Uncategorized April 6, 2022

Market Update April 6, 2022

As we begin to enter our spring housing market we’re starting to see an interesting trend emerge. The sudden spike in interest rates are starting to weigh down the median priced housing market.

As shown in the graph above, the current median price in Gig Harbor is currently sitting at $710,000. I’ve included data since 2017 to compare seasonal volatility with the current trend.

Most years, barring for last year’s super hot market, see a cooling starting in the October/November range. Followed up by a mild increase in price movement just before the spring housing season.

I also looked back 10 years (not included in this email) and the only year median prices were depressed (or flat) between Jan-March was back in 2013. I‘ve also overlaid 10 years of prior interest rates for a 30-year fixed, and they seemingly had no impact on the price of Gig Harbor’s homes during this time.

Furthermore, I suspect that’s because homes were still relatively affordable in relation to most salaries. Since 2016 salaries up are 20%. The median home in Gig Harbor on the other hand is up 100% (from $350k to $700k).

Coupled with the fact that 4 out of 5 home buyers use some sort of financing, I think we’ve finally reached a point where even a minor increase in interest rates will have an over-weighted impacted on the average American’s housing budget.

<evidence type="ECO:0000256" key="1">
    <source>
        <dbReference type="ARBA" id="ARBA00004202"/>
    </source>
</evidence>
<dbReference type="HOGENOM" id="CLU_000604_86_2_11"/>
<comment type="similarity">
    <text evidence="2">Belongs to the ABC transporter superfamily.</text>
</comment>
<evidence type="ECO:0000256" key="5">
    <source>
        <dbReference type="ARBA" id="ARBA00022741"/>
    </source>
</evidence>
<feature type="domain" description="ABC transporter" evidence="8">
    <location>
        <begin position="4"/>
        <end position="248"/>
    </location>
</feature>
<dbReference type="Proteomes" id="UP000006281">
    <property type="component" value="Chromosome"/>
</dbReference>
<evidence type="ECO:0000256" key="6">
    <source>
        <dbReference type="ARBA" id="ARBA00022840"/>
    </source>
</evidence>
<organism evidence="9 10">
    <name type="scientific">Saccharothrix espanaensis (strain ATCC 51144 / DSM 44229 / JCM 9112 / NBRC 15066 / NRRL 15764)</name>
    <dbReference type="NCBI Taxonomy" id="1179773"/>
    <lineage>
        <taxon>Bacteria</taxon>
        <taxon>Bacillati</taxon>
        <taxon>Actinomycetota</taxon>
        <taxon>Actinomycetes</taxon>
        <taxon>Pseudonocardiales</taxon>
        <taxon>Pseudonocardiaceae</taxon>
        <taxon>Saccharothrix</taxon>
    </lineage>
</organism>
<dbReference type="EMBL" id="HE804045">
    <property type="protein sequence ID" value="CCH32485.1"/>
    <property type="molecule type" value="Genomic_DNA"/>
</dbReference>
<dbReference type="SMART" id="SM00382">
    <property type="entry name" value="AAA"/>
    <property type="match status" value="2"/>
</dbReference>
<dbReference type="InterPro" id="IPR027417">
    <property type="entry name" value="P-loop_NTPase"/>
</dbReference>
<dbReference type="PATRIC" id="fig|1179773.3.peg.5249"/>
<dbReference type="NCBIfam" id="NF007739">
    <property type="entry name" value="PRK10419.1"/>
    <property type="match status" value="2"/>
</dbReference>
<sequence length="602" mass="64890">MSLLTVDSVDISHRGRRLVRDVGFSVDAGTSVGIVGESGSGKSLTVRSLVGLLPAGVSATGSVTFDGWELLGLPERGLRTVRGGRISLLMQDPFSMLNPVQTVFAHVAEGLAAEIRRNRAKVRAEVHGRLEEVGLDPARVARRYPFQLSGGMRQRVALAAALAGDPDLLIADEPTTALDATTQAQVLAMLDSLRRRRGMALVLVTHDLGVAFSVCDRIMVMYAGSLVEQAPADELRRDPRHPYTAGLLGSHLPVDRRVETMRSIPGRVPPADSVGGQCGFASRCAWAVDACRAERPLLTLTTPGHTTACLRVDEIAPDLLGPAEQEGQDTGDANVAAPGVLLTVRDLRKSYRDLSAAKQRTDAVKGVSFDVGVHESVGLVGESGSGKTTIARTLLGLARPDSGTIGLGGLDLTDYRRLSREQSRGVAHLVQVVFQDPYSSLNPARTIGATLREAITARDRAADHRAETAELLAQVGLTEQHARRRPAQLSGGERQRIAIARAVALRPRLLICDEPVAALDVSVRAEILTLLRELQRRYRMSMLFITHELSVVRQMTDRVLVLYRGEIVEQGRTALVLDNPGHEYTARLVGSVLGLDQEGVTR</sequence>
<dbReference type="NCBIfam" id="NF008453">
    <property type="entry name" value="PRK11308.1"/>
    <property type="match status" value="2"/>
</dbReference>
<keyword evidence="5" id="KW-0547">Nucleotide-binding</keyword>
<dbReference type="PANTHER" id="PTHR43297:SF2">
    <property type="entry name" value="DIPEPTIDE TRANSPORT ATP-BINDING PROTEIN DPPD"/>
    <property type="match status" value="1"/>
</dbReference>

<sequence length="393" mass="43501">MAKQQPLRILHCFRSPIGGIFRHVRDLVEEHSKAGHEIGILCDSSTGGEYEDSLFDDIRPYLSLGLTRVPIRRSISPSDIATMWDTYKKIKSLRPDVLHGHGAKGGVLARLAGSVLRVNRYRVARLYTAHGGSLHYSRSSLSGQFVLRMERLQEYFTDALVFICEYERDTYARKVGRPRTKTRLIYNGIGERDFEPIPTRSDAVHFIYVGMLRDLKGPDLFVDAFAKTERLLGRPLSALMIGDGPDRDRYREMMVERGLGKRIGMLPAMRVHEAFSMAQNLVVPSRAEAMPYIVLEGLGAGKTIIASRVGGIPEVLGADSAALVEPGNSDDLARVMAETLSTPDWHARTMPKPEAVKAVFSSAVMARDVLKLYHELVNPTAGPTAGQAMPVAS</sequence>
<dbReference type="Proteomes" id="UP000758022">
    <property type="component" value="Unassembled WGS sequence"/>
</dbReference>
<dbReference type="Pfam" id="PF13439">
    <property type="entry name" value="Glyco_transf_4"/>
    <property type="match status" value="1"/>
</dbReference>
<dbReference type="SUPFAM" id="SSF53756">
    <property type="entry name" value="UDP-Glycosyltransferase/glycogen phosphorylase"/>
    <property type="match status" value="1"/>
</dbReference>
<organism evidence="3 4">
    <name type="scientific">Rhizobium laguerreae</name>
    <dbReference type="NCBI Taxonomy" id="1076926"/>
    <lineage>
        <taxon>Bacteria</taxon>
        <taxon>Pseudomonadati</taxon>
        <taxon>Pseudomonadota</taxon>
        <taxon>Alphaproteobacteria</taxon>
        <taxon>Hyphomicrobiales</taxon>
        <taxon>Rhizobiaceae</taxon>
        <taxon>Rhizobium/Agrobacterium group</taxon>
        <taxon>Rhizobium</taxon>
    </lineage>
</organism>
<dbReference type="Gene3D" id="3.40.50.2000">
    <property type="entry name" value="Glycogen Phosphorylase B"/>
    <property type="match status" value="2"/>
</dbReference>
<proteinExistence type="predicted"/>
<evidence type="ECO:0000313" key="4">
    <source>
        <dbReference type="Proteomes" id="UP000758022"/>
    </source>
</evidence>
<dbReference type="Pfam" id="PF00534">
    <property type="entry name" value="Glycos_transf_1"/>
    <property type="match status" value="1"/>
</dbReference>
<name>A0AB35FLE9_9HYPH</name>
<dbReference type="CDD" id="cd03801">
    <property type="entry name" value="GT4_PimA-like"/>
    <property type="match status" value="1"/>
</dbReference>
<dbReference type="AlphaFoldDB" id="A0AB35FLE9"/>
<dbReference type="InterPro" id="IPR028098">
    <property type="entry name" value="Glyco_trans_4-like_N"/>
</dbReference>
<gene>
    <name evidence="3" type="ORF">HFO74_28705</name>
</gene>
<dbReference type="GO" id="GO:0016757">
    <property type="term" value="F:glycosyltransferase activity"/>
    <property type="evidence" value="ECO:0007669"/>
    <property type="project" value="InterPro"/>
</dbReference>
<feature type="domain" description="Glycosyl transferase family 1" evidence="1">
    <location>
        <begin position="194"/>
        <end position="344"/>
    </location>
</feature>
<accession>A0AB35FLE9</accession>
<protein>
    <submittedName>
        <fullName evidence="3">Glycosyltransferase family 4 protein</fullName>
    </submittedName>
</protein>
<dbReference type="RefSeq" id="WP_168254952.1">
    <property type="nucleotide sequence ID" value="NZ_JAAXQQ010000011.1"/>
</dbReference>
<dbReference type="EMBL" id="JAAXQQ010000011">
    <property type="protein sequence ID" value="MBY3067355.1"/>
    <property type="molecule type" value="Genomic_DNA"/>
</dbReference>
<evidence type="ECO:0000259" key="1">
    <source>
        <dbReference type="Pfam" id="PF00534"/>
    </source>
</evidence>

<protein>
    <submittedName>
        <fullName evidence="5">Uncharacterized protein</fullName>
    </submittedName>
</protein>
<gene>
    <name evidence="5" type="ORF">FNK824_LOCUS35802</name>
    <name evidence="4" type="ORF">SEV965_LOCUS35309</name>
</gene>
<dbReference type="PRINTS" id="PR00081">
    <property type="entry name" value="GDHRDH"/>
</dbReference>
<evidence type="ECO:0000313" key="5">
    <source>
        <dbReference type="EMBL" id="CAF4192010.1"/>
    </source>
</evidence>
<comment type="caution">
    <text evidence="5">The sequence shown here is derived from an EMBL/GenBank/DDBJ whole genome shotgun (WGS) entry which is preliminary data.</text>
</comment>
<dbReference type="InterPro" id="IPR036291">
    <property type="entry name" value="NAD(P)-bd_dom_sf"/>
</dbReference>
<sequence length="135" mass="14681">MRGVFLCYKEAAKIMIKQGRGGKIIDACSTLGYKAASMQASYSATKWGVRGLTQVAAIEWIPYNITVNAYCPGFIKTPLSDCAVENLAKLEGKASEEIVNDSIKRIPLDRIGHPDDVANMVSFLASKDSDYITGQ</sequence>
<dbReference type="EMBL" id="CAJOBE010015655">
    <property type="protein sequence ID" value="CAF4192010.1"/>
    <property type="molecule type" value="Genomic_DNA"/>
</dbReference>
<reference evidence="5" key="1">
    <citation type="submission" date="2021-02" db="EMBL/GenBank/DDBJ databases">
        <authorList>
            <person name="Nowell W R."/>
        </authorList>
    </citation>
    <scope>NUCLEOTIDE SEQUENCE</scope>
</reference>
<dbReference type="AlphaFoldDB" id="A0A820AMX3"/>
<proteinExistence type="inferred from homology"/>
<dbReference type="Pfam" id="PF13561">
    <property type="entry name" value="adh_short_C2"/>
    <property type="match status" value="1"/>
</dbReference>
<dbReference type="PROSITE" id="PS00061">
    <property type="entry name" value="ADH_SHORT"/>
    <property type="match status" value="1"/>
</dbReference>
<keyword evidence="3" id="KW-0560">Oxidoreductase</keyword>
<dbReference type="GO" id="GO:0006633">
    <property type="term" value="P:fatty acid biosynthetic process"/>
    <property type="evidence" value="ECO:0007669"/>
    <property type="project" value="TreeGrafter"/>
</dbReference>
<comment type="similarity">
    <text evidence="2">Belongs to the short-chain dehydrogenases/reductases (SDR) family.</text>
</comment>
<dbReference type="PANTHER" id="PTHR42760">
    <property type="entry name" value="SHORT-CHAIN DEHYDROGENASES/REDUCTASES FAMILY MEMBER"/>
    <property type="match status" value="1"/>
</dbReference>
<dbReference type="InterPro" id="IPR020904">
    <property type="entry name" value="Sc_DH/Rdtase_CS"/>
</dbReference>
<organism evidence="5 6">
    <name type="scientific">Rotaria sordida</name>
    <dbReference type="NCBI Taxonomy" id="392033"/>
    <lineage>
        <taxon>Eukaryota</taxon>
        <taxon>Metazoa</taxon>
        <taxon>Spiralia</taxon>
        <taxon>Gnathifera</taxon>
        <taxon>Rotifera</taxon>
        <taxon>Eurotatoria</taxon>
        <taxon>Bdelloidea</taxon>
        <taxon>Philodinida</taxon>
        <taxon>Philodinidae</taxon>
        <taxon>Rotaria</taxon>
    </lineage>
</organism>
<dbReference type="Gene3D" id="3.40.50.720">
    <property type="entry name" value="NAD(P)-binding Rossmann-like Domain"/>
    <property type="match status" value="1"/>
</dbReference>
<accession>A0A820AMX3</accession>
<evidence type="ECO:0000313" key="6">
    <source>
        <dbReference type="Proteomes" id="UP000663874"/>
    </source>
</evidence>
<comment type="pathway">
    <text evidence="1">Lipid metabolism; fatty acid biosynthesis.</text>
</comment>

I know, I know, I can hear the “back in my day we had 12% interest rates” from here.

I would point out that if a brand-new home in the 1985 cost $100,000. And let’s say you put 20% down, that would mean a monthly payment of $823 or about $2,170 in today’s dollars. If rates went from 12% to 14% that would mean a monthly payment of $948 or $2,500 in today’s dollars. That extra 2% in interest rates means a $330 monthly difference.

Contrasted to the median Gig Harbor new construction which costs $850,000 and with 20% down (a whopping $170,000), the difference between a 3.5% and 5.5% interest rate on a 30-year fixed, is $3,054 and $3,860 respectively. That 2% increase is a $806 monthly difference.

This is a large chunk out of anybody’s budget. If we should ever see 12% interest rates again, that same Gig Harbor home would cost $7000 per month.

With consumer debt (non-housing) at an all-time high, compound-interest-rate student loans, and housing prices that are rapidly outpacing incomes, I’m not surprised that the sudden jolt interest rates have let some air out of the “median buyer” balloon.

I suspect we’ll continue to see prices flatten and consolidate in the median sales price range.

However, I’m still seeing a very competitive market for the +$1M buyers that will likely persist for the rest of the year.

Many of these buyers are all-cash because of the funds available from the sale of their out-of-state homes or because they have seen healthy growth in their stock portfolios that they’re using for their real estate needs.